A loyal and dedicated Hong Kong inspector teams up with a reckless and loudmouthed LAPD detective to rescue the Chinese Consul's kidnapped daughter, while trying to arrest a dangerous crime lord along the way.
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This action movie unfolds with the story of Bei, a salesman at a workout equipment store, who harbors dreams of adventures. It all starts when on one normal dull day, Bei follows his ... See full summary »
A 19th century Western. Chon Wang is a clumsy Imperial Guard to the Emperor of China. When Princess Pei Pei is kidnapped from the Forbidden City, Wang feels personally responsible and insists on joining the guards sent to rescue the Princess, who has been whisked away to the United States. In Nevada and hot on the trail of the kidnappers, Wang is separated from the group and soon finds himself an unlikely partner with Roy O'Bannon, a small time robber with delusions of grandeur. Together, the two forge onto one misadventure after another. Written by
The catchy quote "I don't know karate, but I know crazy" is actually a line from a James Brown song. See more »
During the gallows scene, when the Indian Wife is loading the rifle, she is placing the cartridge into the top of the tubular magazine with the bullet pointing down. The rifle is an 1860 Henry so the magazine must be loaded from the top with the bullet end up, or it will not chamber into the breech of the rifle. See more »
Jackie Chan brings his brand of physical comedy to Hollywood with another buddy movie. Similar to his "Rush Hour" series with Chris Tucker, Chan sets this one in the American old west and chooses Owen Wilson as his partner.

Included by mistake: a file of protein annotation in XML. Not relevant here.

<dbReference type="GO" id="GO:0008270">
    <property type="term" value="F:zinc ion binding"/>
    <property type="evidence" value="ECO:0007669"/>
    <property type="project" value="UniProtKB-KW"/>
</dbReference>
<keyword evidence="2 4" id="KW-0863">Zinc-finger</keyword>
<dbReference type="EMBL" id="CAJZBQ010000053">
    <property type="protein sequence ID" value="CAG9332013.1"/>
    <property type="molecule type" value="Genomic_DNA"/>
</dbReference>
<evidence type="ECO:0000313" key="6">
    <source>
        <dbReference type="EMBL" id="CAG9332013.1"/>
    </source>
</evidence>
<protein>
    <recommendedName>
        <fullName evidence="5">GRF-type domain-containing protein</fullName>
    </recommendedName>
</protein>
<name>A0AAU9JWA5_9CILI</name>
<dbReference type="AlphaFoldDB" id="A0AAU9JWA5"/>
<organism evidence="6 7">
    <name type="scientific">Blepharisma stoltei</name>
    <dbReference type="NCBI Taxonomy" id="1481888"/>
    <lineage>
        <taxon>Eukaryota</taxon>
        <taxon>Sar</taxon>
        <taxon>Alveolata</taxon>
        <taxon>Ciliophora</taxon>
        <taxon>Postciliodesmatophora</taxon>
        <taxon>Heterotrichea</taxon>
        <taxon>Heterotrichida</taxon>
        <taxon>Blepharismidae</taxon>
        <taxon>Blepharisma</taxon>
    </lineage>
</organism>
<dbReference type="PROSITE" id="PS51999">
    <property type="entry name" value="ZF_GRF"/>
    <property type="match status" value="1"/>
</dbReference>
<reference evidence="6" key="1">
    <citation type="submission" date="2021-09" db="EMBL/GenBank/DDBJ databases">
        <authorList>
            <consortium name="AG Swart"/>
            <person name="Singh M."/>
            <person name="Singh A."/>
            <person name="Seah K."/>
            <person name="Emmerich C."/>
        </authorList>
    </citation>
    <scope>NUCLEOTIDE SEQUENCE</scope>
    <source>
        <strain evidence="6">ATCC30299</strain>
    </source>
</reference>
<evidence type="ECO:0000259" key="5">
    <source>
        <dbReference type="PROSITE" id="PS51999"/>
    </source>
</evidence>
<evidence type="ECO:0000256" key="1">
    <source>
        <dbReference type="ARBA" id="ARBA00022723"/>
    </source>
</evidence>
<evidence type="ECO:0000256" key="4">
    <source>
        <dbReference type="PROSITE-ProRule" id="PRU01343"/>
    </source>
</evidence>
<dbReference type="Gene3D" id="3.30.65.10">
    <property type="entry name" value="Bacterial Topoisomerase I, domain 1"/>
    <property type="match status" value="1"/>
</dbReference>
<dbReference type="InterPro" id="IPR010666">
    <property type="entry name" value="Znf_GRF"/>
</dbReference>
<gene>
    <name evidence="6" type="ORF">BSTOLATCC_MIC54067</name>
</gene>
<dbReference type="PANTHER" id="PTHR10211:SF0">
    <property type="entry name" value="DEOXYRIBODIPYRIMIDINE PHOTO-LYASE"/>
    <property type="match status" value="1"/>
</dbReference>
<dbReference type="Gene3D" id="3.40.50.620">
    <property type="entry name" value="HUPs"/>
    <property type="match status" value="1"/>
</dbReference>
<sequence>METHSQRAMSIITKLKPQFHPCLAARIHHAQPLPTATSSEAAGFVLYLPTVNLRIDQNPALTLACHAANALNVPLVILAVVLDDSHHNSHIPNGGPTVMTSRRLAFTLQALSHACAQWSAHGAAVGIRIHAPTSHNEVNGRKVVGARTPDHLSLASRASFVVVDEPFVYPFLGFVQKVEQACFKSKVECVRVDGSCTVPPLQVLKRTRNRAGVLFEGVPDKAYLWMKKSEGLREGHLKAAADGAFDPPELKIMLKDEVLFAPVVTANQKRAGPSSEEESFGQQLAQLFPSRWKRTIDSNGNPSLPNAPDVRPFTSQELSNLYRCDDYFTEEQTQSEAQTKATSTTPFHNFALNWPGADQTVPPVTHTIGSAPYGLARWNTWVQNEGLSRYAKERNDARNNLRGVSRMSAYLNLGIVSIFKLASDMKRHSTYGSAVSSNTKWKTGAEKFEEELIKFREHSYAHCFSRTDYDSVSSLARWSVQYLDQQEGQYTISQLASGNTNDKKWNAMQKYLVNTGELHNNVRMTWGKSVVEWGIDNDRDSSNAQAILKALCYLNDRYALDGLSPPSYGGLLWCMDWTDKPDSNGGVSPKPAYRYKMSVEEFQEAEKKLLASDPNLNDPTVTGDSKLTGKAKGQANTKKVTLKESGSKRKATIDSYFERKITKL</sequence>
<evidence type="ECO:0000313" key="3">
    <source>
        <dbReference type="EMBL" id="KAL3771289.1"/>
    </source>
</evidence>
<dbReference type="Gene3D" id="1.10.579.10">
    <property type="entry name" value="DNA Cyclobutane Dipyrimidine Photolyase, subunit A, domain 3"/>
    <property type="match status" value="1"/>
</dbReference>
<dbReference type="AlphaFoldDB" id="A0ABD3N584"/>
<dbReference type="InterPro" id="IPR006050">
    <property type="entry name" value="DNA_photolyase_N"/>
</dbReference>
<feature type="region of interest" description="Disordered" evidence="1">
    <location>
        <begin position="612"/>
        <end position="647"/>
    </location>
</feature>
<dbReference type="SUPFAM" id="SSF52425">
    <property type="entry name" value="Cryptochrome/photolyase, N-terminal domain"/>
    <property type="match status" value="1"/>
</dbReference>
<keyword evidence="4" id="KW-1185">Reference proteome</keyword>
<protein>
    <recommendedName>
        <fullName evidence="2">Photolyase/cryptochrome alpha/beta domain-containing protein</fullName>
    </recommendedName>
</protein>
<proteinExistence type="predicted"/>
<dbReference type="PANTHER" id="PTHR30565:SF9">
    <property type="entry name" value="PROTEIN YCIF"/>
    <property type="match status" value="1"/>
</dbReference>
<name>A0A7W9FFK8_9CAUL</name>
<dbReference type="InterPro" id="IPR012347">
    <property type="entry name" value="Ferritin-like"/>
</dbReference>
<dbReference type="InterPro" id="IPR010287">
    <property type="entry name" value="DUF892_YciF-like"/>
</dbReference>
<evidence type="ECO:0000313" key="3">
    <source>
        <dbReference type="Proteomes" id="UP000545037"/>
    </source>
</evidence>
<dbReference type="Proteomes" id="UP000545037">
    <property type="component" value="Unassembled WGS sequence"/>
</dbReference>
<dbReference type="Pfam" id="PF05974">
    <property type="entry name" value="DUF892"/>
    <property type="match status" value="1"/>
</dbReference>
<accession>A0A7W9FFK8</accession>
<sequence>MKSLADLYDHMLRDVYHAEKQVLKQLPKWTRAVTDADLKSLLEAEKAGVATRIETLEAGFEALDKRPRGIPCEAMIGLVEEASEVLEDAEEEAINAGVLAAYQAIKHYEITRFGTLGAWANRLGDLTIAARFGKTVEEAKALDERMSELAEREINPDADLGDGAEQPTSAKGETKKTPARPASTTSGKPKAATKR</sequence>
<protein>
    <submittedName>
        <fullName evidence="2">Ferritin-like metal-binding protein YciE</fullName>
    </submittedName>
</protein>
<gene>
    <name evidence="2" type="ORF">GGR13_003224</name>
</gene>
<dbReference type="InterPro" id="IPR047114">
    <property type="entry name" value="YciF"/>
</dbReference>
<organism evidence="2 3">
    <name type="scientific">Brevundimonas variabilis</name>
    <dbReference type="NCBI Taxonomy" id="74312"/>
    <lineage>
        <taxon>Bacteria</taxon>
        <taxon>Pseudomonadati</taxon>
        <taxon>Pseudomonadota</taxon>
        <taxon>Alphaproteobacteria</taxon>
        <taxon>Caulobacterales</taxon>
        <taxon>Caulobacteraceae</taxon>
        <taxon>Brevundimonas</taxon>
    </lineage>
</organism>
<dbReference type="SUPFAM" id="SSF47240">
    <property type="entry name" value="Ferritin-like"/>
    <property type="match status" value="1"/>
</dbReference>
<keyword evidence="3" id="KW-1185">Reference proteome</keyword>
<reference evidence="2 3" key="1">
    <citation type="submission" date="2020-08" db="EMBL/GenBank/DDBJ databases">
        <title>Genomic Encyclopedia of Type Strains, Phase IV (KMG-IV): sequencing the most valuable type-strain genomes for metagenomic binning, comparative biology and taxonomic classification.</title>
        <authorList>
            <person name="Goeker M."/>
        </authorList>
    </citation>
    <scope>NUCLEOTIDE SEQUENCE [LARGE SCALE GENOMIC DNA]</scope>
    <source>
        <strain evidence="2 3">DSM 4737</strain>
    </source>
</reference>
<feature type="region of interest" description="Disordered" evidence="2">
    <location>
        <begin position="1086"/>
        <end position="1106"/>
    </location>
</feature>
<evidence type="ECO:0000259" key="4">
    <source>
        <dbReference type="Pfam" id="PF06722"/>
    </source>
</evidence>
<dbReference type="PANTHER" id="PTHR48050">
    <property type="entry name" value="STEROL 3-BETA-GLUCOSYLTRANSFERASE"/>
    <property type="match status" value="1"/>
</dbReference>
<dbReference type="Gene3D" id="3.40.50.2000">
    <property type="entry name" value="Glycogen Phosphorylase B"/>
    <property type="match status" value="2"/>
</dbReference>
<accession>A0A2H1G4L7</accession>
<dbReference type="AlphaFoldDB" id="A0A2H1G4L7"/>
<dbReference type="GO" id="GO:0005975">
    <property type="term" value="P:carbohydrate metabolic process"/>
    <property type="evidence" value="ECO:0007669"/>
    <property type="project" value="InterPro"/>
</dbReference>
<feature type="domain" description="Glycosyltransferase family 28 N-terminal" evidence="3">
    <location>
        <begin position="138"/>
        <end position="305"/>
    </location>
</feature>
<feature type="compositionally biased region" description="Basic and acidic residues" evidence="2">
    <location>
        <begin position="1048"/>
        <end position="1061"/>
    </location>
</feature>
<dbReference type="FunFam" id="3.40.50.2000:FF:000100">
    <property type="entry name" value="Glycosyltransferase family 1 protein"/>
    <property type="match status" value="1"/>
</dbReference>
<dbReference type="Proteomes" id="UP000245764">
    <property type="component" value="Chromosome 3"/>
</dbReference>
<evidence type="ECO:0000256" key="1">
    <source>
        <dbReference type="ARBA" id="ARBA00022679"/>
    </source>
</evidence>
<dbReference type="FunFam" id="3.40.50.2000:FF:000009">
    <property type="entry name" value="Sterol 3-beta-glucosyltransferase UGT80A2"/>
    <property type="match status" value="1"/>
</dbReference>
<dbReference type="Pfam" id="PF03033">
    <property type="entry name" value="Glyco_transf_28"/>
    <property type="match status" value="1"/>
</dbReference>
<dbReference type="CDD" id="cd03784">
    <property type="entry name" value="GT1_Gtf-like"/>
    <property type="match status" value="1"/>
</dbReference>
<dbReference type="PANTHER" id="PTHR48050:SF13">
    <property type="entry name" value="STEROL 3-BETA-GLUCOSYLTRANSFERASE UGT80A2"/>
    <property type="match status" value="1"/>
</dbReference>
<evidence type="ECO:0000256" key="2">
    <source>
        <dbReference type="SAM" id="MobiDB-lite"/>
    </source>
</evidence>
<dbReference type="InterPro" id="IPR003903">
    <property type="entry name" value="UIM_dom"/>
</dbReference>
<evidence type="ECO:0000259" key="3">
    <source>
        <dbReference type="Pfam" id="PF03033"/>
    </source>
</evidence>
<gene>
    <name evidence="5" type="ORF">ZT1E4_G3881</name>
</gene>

I like these better than the Rush Hours. Tucker and Owen are both excellent playing opposite Chan in both series, but the Shanghai series seems to offer Jackie better venues for his elaborate fight sequences. Saloons, brothels and even wilderness settings are used with great success.
And make no mistake, the fight sequences are what make (or break) a Jackie Chan movie. "Fight sequence" of course means something different in a Chan movie as opposed to normal action fare. Rather than true violence, Jackie's fight scenes are more Vaudeville than "Pulp Fiction". More Chaplin than Jet Li. Each fight is painstakingly choreographed to interact with the set surrounding it. Tables, chairs, vases, antlers, shrubbery... the list goes on.
A successful Jackie Chan movie seems to contain a comedy-oriented story, a lightly delivered moral message, and lots of action. Shanghai Noon certainly delivers here.
I spent the entire movie either chuckling to myself or laughing out loud, and had a very satisfied smile when the credits rolled. Highly recommended.
7 out of 10.
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